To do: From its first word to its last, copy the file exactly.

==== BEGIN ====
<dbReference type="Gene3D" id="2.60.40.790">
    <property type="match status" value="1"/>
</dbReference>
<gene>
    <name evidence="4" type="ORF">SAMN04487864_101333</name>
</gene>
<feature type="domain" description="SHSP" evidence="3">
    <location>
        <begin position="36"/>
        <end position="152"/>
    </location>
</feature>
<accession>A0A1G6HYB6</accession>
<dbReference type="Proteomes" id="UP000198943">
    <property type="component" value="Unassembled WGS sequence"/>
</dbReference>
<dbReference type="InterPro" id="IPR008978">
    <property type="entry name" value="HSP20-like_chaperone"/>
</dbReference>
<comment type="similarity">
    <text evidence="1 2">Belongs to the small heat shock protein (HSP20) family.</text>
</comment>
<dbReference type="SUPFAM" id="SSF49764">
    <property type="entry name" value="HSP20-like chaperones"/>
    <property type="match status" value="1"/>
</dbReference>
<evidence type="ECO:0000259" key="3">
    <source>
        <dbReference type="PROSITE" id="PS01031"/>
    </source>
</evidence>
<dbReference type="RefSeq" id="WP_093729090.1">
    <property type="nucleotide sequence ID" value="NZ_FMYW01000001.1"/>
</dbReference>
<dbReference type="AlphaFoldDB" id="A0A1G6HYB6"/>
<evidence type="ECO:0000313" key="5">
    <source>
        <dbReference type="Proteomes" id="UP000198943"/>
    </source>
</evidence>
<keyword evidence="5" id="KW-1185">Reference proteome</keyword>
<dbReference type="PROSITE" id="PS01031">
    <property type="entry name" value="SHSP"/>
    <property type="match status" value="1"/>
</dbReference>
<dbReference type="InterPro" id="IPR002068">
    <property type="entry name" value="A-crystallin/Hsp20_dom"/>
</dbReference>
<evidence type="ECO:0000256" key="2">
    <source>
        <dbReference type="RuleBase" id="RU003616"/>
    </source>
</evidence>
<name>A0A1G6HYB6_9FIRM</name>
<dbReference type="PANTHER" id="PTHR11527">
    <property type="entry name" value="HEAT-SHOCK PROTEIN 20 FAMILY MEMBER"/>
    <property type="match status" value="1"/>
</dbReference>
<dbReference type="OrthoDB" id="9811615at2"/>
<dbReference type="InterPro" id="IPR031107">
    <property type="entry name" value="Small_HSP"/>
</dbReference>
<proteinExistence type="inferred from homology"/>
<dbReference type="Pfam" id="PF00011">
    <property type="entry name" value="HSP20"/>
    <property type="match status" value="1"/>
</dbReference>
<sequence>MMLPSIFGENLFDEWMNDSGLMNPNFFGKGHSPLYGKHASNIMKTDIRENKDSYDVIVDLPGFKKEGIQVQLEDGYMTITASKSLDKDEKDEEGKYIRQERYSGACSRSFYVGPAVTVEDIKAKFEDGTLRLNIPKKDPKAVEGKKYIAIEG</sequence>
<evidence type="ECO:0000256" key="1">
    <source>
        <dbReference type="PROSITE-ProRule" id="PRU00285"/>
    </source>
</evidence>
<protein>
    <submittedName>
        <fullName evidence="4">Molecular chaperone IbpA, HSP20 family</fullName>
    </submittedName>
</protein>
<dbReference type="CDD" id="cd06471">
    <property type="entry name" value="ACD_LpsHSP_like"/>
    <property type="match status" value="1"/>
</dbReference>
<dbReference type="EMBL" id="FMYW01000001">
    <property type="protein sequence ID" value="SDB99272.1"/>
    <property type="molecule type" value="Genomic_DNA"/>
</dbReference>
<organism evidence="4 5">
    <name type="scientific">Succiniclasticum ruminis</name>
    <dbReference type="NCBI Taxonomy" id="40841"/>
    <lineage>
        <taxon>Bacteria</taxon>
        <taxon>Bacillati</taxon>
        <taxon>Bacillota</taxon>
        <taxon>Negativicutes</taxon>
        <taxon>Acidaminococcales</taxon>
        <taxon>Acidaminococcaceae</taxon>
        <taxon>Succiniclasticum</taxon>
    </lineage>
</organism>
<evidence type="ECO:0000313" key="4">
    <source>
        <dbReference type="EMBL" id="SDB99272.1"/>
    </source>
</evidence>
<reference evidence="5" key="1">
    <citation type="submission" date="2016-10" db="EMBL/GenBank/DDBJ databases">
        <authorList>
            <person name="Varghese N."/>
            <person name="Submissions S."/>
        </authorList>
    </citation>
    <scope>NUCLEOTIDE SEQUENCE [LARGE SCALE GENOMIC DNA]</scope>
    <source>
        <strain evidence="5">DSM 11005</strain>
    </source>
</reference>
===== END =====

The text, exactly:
<dbReference type="Gene3D" id="2.60.40.790">
    <property type="match status" value="1"/>
</dbReference>
<gene>
    <name evidence="4" type="ORF">SAMN04487864_101333</name>
</gene>
<feature type="domain" description="SHSP" evidence="3">
    <location>
        <begin position="36"/>
        <end position="152"/>
    </location>
</feature>
<accession>A0A1G6HYB6</accession>
<dbReference type="Proteomes" id="UP000198943">
    <property type="component" value="Unassembled WGS sequence"/>
</dbReference>
<dbReference type="InterPro" id="IPR008978">
    <property type="entry name" value="HSP20-like_chaperone"/>
</dbReference>
<comment type="similarity">
    <text evidence="1 2">Belongs to the small heat shock protein (HSP20) family.</text>
</comment>
<dbReference type="SUPFAM" id="SSF49764">
    <property type="entry name" value="HSP20-like chaperones"/>
    <property type="match status" value="1"/>
</dbReference>
<evidence type="ECO:0000259" key="3">
    <source>
        <dbReference type="PROSITE" id="PS01031"/>
    </source>
</evidence>
<dbReference type="RefSeq" id="WP_093729090.1">
    <property type="nucleotide sequence ID" value="NZ_FMYW01000001.1"/>
</dbReference>
<dbReference type="AlphaFoldDB" id="A0A1G6HYB6"/>
<evidence type="ECO:0000313" key="5">
    <source>
        <dbReference type="Proteomes" id="UP000198943"/>
    </source>
</evidence>
<keyword evidence="5" id="KW-1185">Reference proteome</keyword>
<dbReference type="PROSITE" id="PS01031">
    <property type="entry name" value="SHSP"/>
    <property type="match status" value="1"/>
</dbReference>
<dbReference type="InterPro" id="IPR002068">
    <property type="entry name" value="A-crystallin/Hsp20_dom"/>
</dbReference>
<evidence type="ECO:0000256" key="2">
    <source>
        <dbReference type="RuleBase" id="RU003616"/>
    </source>
</evidence>
<name>A0A1G6HYB6_9FIRM</name>
<dbReference type="PANTHER" id="PTHR11527">
    <property type="entry name" value="HEAT-SHOCK PROTEIN 20 FAMILY MEMBER"/>
    <property type="match status" value="1"/>
</dbReference>
<dbReference type="OrthoDB" id="9811615at2"/>
<dbReference type="InterPro" id="IPR031107">
    <property type="entry name" value="Small_HSP"/>
</dbReference>
<proteinExistence type="inferred from homology"/>
<dbReference type="Pfam" id="PF00011">
    <property type="entry name" value="HSP20"/>
    <property type="match status" value="1"/>
</dbReference>
<sequence>MMLPSIFGENLFDEWMNDSGLMNPNFFGKGHSPLYGKHASNIMKTDIRENKDSYDVIVDLPGFKKEGIQVQLEDGYMTITASKSLDKDEKDEEGKYIRQERYSGACSRSFYVGPAVTVEDIKAKFEDGTLRLNIPKKDPKAVEGKKYIAIEG</sequence>
<evidence type="ECO:0000256" key="1">
    <source>
        <dbReference type="PROSITE-ProRule" id="PRU00285"/>
    </source>
</evidence>
<protein>
    <submittedName>
        <fullName evidence="4">Molecular chaperone IbpA, HSP20 family</fullName>
    </submittedName>
</protein>
<dbReference type="CDD" id="cd06471">
    <property type="entry name" value="ACD_LpsHSP_like"/>
    <property type="match status" value="1"/>
</dbReference>
<dbReference type="EMBL" id="FMYW01000001">
    <property type="protein sequence ID" value="SDB99272.1"/>
    <property type="molecule type" value="Genomic_DNA"/>
</dbReference>
<organism evidence="4 5">
    <name type="scientific">Succiniclasticum ruminis</name>
    <dbReference type="NCBI Taxonomy" id="40841"/>
    <lineage>
        <taxon>Bacteria</taxon>
        <taxon>Bacillati</taxon>
        <taxon>Bacillota</taxon>
        <taxon>Negativicutes</taxon>
        <taxon>Acidaminococcales</taxon>
        <taxon>Acidaminococcaceae</taxon>
        <taxon>Succiniclasticum</taxon>
    </lineage>
</organism>
<evidence type="ECO:0000313" key="4">
    <source>
        <dbReference type="EMBL" id="SDB99272.1"/>
    </source>
</evidence>
<reference evidence="5" key="1">
    <citation type="submission" date="2016-10" db="EMBL/GenBank/DDBJ databases">
        <authorList>
            <person name="Varghese N."/>
            <person name="Submissions S."/>
        </authorList>
    </citation>
    <scope>NUCLEOTIDE SEQUENCE [LARGE SCALE GENOMIC DNA]</scope>
    <source>
        <strain evidence="5">DSM 11005</strain>
    </source>
</reference>